By MEGHAN LYNCH PHOTOGRAPHY BY JOHN GRUEN
Of all garden art, the sort that’s made of salvaged materials seems most akin to the garden itself. Both are a patchwork, a piecing together of things that lived another life. A favorite plant had its start in a distant greenhouse or a friend’s border, before it became yours; old tools, chipped china, and other “junk” served some ordinary purpose, before an artist picked them up. And what of those artists, who patch together broken things, use every bit of any material, see new possibilities in color, shape, texture, form? Aren’t they just like gardeners, with their knack for saving and creating, for celebrating new life? Here’s a taste of what you’ll find, and who you’ll meet, when you go looking for salvage art. (For artists’ contact information, see “Getting in Touch,” page 25.)
Linda Hoffman is a sculptor, poet, and organic farmer. With ordinary trunk sections from fallen trees she celebrates both the spirit and science of nature (opposite and below). Removing the decayed wood to expose the inner curve of the tree, she highlights with chisel marks and gold leaf its pattern of growth. Some see a hero’s pose in the sculptures’ shapes: others, “tree harps,” a phrase first used by Thoreau in Walden. Either way, Hoffman helps us appreciate the resilient beauty of trees.
An old ladle and bits of china combine in a moon-faced stake (right) made by Hadidjah Shortridge. Schooled in anthropology, she views the world with a soft spot for “discarded, unloved, tired objects,” which she uses in sculptures, portraits, and small ornaments. She and birdhouse artist David Britton are members of the Cracked Pots group of salvage artists (www.crackedpots.org), based in Portland, Oregon.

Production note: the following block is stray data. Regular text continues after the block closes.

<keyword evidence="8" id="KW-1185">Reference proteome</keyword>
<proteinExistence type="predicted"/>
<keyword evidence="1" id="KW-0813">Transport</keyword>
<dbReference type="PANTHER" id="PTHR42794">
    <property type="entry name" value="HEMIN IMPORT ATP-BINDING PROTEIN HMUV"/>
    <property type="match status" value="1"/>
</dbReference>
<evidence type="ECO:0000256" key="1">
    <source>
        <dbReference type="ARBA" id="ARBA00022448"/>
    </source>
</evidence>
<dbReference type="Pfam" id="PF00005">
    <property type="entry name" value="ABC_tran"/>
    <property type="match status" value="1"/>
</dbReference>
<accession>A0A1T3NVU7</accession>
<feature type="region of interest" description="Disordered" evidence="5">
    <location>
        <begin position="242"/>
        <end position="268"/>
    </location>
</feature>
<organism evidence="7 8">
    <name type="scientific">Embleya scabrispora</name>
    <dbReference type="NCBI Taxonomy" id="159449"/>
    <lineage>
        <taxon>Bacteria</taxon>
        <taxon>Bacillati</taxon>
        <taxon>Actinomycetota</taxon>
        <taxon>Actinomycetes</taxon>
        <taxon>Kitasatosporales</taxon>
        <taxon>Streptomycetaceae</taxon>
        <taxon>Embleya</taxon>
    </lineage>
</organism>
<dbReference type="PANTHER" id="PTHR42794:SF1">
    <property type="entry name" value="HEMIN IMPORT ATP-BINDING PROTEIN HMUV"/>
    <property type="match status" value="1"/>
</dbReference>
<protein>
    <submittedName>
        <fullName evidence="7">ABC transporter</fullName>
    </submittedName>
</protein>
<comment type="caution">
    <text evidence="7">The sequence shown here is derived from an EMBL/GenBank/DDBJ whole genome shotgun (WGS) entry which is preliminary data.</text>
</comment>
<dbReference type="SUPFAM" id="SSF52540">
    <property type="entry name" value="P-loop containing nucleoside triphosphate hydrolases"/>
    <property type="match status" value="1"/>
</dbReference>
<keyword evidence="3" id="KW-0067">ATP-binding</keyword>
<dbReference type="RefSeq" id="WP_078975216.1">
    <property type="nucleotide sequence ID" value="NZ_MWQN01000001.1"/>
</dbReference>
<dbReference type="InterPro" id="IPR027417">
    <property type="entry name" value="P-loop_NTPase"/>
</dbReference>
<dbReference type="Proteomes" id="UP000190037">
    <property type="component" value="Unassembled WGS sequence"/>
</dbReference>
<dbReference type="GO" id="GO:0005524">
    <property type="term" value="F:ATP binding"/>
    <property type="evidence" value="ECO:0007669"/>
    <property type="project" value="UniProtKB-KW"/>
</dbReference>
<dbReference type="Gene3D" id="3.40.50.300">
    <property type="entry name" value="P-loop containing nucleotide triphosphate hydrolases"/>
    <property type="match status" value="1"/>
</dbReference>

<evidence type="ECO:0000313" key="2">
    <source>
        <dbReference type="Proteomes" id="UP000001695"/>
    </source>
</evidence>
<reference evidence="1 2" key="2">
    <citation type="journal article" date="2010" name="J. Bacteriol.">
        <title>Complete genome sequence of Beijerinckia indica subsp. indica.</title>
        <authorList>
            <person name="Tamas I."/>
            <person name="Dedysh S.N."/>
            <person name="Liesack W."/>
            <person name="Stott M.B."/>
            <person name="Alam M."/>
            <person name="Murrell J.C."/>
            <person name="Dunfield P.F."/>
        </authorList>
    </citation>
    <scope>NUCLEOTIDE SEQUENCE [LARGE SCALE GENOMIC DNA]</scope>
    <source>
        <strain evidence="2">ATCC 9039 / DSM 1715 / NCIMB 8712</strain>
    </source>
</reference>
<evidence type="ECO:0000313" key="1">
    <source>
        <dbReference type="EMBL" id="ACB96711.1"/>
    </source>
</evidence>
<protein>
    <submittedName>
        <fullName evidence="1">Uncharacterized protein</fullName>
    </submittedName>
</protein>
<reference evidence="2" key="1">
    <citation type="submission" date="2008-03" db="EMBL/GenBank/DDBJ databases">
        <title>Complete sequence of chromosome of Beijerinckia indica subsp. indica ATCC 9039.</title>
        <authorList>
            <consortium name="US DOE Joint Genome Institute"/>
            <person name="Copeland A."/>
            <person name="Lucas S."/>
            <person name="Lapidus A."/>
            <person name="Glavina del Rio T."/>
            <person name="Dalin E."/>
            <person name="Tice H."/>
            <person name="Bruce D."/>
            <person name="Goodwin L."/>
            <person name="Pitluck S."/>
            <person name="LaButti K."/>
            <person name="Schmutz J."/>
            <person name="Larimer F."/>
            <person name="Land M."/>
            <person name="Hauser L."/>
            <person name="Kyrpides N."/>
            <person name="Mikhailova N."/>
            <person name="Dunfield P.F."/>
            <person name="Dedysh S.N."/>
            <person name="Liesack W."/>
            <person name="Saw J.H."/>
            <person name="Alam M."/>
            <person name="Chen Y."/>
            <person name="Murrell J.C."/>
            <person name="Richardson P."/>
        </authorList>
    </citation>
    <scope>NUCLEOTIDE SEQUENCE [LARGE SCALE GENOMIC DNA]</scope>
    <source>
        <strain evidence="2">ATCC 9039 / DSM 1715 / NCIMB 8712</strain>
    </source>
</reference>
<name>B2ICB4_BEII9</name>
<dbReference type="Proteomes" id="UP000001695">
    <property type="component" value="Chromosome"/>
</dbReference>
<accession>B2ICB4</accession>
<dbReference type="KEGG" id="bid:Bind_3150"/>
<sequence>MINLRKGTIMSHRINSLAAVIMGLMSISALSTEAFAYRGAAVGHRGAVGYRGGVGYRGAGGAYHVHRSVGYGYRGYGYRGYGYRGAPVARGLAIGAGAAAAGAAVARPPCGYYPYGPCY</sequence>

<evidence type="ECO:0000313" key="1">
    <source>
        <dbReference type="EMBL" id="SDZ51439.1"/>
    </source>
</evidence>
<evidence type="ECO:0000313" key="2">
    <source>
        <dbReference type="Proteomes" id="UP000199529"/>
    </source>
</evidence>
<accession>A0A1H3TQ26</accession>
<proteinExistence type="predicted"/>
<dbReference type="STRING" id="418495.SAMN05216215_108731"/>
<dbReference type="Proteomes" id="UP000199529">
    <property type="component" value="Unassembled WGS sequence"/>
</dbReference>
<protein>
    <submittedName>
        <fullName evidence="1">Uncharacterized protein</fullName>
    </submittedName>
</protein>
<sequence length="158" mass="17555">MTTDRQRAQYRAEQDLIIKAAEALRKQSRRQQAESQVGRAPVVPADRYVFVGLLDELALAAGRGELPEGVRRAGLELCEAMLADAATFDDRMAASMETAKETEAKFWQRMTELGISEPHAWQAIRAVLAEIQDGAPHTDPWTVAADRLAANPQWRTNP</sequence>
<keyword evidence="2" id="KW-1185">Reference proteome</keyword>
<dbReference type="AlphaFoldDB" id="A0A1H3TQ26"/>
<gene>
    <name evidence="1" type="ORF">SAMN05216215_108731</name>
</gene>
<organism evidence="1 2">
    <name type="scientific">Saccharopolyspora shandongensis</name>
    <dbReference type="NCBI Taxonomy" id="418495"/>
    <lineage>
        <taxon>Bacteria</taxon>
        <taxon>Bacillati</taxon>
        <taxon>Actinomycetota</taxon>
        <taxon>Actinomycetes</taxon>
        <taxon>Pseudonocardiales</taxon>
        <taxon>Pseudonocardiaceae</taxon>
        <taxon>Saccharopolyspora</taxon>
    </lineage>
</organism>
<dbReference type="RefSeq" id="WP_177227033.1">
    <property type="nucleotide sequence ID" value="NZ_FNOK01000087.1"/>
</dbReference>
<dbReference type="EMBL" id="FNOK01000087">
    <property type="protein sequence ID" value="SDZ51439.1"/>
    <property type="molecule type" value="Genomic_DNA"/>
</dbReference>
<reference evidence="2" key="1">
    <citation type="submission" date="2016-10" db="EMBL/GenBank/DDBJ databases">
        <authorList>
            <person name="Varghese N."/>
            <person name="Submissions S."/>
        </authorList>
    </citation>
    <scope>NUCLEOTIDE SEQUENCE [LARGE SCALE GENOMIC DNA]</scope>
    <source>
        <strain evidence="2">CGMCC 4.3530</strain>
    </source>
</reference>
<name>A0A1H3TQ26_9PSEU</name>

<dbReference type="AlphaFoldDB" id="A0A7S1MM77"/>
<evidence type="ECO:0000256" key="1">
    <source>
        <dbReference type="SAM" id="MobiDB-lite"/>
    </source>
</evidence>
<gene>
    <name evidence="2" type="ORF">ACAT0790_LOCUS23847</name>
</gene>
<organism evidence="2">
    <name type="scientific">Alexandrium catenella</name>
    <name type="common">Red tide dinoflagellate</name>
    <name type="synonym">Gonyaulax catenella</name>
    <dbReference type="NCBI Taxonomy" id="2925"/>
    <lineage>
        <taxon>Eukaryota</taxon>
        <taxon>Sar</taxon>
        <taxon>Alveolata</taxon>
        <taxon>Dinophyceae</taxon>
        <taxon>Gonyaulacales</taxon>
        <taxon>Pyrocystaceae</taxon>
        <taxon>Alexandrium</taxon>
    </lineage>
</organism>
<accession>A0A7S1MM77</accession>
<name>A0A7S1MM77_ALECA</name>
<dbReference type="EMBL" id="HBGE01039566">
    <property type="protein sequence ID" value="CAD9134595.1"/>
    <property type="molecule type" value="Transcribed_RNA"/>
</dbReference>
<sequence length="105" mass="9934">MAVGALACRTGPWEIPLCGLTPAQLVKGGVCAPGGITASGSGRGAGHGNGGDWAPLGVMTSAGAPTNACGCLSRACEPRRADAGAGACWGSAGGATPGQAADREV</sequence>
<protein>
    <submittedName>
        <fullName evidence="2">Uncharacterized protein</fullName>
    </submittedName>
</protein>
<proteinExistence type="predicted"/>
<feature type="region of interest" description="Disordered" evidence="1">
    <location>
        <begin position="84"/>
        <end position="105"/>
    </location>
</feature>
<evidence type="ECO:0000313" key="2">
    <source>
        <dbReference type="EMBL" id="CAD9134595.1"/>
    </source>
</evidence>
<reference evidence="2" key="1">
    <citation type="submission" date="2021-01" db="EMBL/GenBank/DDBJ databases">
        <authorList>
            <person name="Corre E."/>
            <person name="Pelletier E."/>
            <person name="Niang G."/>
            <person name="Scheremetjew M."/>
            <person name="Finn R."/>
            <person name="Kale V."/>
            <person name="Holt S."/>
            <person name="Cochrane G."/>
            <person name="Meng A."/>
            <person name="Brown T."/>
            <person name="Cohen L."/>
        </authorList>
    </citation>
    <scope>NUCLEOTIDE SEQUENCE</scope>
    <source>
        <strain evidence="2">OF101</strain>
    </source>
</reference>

David Britton, of Tigard, Oregon, has a practical name for his purposeful garden ornaments: “Functional Birdhouses from Old Things.” which is just what they are, Red faucet handles and copper wire add a flower-vine flourish to the antique bead board facade of this scrap wood house.
Mosaic artist Valerie Fuqua finds some of the material for her recycled work herself, searching thrift shops and trash piles. “I’ve found everything from beautiful vintage china to expensive Venetian glass tile,” she says. “It’s amazing what people will throw out.” Like many salvage artists, she also receives material from sharp-eyed friends and neighbors. For instance, this flowerpot includes pieces of a damaged stained-glass light fixture that her mother-in-law carefully dismantled. An expert in arranging colors and shapes, Fuqua also chooses new materials for her mosaics. This pot is 100 percent recycled.
Madeleine Lord cuts and welds scrap metal of all sorts, to make all sorts of art–from this four-foot-tall pastel iris (above) to small-scale rugged city skylines to a schoolyard installation of silhouettes copied from the children’s drawings. Her work is delicate and bold, intricate and simple–a unique and lively fine art.
On December 7, 1941, Fred Conlon’s grandfather witnessed firsthand the attack on Pearl Harbor. “War happens so suddenly,” he would say. “Peace moves slowly.” More than 50 years later, seeing a pile of surplus World War II army helmets and recalling his grandfather’s still true words, Conlon created his first scrap metal animal, a turtle (below). Since then he has expanded his line of repertoire to include propane-tank flying pigs (above), Gnome-Be-Gones (opposite) and many more metal-part creatures. Be it friendly or fiendish, they all pack a punch of personality.